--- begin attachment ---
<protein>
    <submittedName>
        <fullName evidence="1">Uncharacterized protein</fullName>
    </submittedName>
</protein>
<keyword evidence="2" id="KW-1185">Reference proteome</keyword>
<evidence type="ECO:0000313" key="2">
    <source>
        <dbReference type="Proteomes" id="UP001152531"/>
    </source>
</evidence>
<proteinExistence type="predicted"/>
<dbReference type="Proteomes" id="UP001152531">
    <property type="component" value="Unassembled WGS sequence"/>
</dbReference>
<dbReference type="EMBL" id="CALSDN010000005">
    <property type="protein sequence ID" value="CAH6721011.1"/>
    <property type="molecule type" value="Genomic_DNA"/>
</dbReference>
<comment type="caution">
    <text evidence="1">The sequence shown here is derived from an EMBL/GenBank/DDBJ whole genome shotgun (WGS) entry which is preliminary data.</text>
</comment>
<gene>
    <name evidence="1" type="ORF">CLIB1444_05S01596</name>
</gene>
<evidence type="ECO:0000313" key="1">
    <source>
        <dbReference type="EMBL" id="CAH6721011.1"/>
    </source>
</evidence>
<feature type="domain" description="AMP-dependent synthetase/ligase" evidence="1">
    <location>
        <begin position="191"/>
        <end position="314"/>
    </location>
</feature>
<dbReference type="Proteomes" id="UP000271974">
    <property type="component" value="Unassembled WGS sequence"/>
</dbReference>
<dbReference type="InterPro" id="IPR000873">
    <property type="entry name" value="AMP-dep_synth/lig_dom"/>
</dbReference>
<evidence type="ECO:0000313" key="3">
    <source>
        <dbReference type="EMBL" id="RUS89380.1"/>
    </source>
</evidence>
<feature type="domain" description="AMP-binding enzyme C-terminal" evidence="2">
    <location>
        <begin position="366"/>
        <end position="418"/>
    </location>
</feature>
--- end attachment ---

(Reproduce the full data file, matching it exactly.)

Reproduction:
<protein>
    <submittedName>
        <fullName evidence="1">Uncharacterized protein</fullName>
    </submittedName>
</protein>
<keyword evidence="2" id="KW-1185">Reference proteome</keyword>
<evidence type="ECO:0000313" key="2">
    <source>
        <dbReference type="Proteomes" id="UP001152531"/>
    </source>
</evidence>
<proteinExistence type="predicted"/>
<dbReference type="Proteomes" id="UP001152531">
    <property type="component" value="Unassembled WGS sequence"/>
</dbReference>
<dbReference type="EMBL" id="CALSDN010000005">
    <property type="protein sequence ID" value="CAH6721011.1"/>
    <property type="molecule type" value="Genomic_DNA"/>
</dbReference>
<comment type="caution">
    <text evidence="1">The sequence shown here is derived from an EMBL/GenBank/DDBJ whole genome shotgun (WGS) entry which is preliminary data.</text>
</comment>
<gene>
    <name evidence="1" type="ORF">CLIB1444_05S01596</name>
</gene>
<evidence type="ECO:0000313" key="1">
    <source>
        <dbReference type="EMBL" id="CAH6721011.1"/>
    </source>
</evidence>
<feature type="domain" description="AMP-dependent synthetase/ligase" evidence="1">
    <location>
        <begin position="191"/>
        <end position="314"/>
    </location>
</feature>
<dbReference type="Proteomes" id="UP000271974">
    <property type="component" value="Unassembled WGS sequence"/>
</dbReference>
<dbReference type="InterPro" id="IPR000873">
    <property type="entry name" value="AMP-dep_synth/lig_dom"/>
</dbReference>
<evidence type="ECO:0000313" key="3">
    <source>
        <dbReference type="EMBL" id="RUS89380.1"/>
    </source>
</evidence>
<feature type="domain" description="AMP-binding enzyme C-terminal" evidence="2">
    <location>
        <begin position="366"/>
        <end position="418"/>
    </location>
</feature>